By Smuts Ngonyama

Business Day (SA) 4 Oct. 2000

Many people in our country do not understand the issues that President Thabo Mbeki has been raising about AIDS.

Part of the reason for this is that the general level of knowledge about AIDS is abysmally low. This is clearly illustrated by the views of your correspondent Wyndham Hartley.

I refer to his article titled Robbie helped govt sidestep consequences of HIV notion (September 14, 2000) He says "President Thabo Mbeki (is) questioning whether the virus causes the syndrome".

I would have expected that, as a senior journalist, Hartley would know the difference between a disease and a syndrome. A virus cannot cause a syndrome. As represented by the letter "S" in AIDS, the syndrome includes a collection of diseases, according to the US Centres for Disease Control and others.

Among these diseases are TB, some pneumonias, certain cancers, diarrhoea, herpes and others. It is because of this that it is said that "opportunistic diseases" cause the death of people living with AIDS.

This is also why even some scientists who are convinced that HIV causes AIDS also argue that this virus negatively affects the immune system only when it acts together with other co-factors.

There are established treatments for each one of the diseases that together constitute the syndrome, based on contemporary scientific understanding of the causes and progression specific to each disease. It is therefore absurd for Hartley to suggest that all these diseases can be caused by a single, common virus HIV.

Had he checked what "syndrome" means, he would have found that, according to the Oxford English Dictionary, the word means "a set of concurrent things". It is in this sense that the word "syndrome" is used in the acronym AIDS. It signifies a set of different, concurrent diseases.

Hartley should read President Mbeki's speech at the Durban international AIDS conference and his comments in the recent issue of Time magazine. He will see that, among other things, what the president is challenging is the assertion that AID AIDS without "S" is the exclusive fault of a single virus.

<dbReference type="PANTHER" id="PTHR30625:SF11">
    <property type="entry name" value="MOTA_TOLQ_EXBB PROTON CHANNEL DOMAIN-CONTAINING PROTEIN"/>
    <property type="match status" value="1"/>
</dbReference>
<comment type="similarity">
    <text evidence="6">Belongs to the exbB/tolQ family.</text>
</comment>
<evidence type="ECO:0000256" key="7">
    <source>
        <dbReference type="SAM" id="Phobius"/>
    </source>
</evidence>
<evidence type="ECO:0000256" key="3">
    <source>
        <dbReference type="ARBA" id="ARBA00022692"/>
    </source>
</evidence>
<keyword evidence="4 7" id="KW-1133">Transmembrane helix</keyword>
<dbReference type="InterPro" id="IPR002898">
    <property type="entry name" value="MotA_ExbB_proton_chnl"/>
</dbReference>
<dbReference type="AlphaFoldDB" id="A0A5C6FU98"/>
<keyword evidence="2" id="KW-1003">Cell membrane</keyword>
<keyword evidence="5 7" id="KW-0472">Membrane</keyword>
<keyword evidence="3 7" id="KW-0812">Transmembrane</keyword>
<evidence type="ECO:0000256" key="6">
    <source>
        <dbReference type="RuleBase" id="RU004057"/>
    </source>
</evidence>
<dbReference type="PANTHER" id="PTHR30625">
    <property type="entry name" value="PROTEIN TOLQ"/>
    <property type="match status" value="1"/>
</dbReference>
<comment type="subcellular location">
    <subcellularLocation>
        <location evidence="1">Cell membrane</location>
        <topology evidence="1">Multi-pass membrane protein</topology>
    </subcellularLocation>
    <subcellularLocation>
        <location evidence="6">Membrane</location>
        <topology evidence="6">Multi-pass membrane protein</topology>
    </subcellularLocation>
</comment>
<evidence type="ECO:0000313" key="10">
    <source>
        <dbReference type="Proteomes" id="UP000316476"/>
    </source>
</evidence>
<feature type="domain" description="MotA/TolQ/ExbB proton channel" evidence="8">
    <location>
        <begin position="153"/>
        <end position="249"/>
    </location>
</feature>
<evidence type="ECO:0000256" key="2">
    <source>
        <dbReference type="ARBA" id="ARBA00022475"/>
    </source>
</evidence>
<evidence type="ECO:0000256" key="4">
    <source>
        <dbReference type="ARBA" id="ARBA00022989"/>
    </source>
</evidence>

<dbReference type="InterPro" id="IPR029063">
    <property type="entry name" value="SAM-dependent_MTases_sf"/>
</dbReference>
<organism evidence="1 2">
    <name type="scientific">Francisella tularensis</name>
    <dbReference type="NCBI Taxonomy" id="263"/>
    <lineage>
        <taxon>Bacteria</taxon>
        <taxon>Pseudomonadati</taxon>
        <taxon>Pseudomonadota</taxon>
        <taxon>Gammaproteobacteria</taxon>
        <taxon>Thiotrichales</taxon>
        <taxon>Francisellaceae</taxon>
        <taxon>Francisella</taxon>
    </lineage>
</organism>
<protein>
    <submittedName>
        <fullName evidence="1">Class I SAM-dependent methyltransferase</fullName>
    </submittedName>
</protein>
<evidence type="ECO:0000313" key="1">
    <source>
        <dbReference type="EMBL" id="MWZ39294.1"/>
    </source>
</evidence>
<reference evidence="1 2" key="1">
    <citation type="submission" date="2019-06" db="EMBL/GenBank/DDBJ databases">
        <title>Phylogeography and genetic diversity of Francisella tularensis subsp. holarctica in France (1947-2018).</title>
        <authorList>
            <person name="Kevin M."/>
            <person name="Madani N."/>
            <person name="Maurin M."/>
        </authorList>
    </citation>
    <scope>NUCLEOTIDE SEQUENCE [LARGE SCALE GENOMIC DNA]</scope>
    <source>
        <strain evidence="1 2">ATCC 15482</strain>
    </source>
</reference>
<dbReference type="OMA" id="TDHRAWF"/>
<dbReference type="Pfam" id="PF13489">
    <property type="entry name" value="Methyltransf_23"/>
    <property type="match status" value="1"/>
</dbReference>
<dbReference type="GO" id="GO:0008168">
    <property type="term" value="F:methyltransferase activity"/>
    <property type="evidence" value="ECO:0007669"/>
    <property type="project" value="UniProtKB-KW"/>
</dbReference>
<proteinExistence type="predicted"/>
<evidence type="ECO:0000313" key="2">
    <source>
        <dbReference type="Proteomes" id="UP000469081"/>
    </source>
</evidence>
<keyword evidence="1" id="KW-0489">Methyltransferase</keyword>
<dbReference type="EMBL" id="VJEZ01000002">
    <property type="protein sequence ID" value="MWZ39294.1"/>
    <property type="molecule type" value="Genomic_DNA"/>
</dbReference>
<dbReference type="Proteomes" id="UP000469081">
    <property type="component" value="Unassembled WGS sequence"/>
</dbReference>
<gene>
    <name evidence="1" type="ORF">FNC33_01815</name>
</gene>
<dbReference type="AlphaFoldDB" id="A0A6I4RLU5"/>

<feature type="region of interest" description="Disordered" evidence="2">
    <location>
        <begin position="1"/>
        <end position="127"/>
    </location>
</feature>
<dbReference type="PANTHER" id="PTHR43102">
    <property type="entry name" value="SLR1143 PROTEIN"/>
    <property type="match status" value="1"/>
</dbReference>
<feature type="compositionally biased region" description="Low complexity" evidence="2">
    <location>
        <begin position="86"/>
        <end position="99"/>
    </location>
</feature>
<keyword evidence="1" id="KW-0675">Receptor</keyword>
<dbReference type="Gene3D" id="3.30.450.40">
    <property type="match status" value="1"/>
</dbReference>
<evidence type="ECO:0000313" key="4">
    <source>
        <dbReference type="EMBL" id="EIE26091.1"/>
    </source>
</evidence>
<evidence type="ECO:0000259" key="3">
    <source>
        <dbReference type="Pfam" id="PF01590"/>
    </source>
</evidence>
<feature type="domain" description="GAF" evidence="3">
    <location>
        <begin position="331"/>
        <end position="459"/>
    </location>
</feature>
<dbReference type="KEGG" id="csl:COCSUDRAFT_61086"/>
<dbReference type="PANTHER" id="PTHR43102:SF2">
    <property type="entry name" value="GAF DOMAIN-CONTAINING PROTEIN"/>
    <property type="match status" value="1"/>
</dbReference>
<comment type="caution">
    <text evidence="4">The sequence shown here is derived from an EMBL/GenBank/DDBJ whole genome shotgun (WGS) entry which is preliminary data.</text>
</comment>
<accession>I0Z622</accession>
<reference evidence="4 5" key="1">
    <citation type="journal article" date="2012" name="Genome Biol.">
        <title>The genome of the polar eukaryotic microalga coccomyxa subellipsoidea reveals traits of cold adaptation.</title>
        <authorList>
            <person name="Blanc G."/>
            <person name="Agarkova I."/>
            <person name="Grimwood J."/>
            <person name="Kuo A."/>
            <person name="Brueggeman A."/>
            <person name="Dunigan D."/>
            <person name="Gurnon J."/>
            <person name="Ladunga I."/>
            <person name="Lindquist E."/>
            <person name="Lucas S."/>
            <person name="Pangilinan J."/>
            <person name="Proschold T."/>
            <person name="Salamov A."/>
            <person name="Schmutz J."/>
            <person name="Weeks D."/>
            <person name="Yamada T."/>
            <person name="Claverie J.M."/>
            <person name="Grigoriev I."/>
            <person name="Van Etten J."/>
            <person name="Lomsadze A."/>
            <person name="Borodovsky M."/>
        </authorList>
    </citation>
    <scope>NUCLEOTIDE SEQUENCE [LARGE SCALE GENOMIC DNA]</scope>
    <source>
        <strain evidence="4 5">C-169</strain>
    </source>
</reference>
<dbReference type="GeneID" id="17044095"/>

He is saying that he does not believe that immune deficiency can be acquired the "A" in AIDS from a single cause, the HI virus.

To substantiate his opinion, Hartley must produce evidence that HIV is the sole cause of AIDS. It is neither sufficient nor responsible for him merely to argue that all he is doing it to state "conventional wisdom".

After all, the controversy has arisen essentially because the president has asked that science must answer the questions posed by eminent ("dissident") scientists who question this conventional wisdom. The president's international advisory panel on AIDS is working precisely to consider the divergent scientific opinions on this matter.

Some journalists base their offensive against President Mbeki on an argument supposedly in favour of the integrity of science and scientists. They argue correctly that the president is a politician and not a medical scientist.

Yet they do not concede the importance of the panel. The scientists agree that the various factions must expose their views to scientific scrutiny.

On the contrary, the same journalists who pretend to defend the independence and integrity of science argue that there exists an established dogma that everybody must accept and not subject to scientific scrutiny.

Hartley argues that pressure must be put on government to admit "unequivocally the link between HIV and AIDS". He says that it is necessary to do this "simply because it is far safer for SA's youth to believe in the link and to take precautions".

In this context he pours scorn on Education Minister Kader Asmal's call to our "adolescents" to use condoms to avoid teenage pregnancies. Hartley seems unaware of the importance of the social problem of teenage pregnancies.

Abstinence and the use of condoms must be some of our responses to this serious social problem, as Asmal correctly said. The minister might also have mentioned the critically important issue of sexually transmitted diseases, such as syphilis.

These diseases are of the greatest importance with regard to a more comprehensive and accurate understanding of how immune deficiency is acquired. Safe sex and the use of condoms are a vital part of the struggle we have to wage to reduce the incidence of sexually transmitted diseases.

SA's youth must take precautions for all these reasons, including the stopping of any other viruses that might be sexually transmitted.

As long as Hartley, and many others, refuse to take the trouble seriously to study all issues that pertain to HIV/AIDS, so long will it take us to have a rational discussion of this challenge.

Hartley writes that "the question whether HIV causes AIDS" must be answered. The question he must answer for himself is why this question is posed at all. It is patently irrational and absurd to ask a question about whether anybody believes that more than two dozen well-known diseases are caused by one virus.

Our country, and much of our continent, face a serious health crisis to which all of us must respond, not only government. This crisis includes AIDS, but is not merely made up of AIDS.

We continue to pray that everybody in our country will understand these fundamental truths. This will enable all of us to respond appropriately to the real health crisis that confronts us.

All those among us who take the trouble to think must refuse to be driven to act on the basis of belief and strident propaganda, rather than scientific and medical truths.

Ngonyama is head of the African National Congress president's office.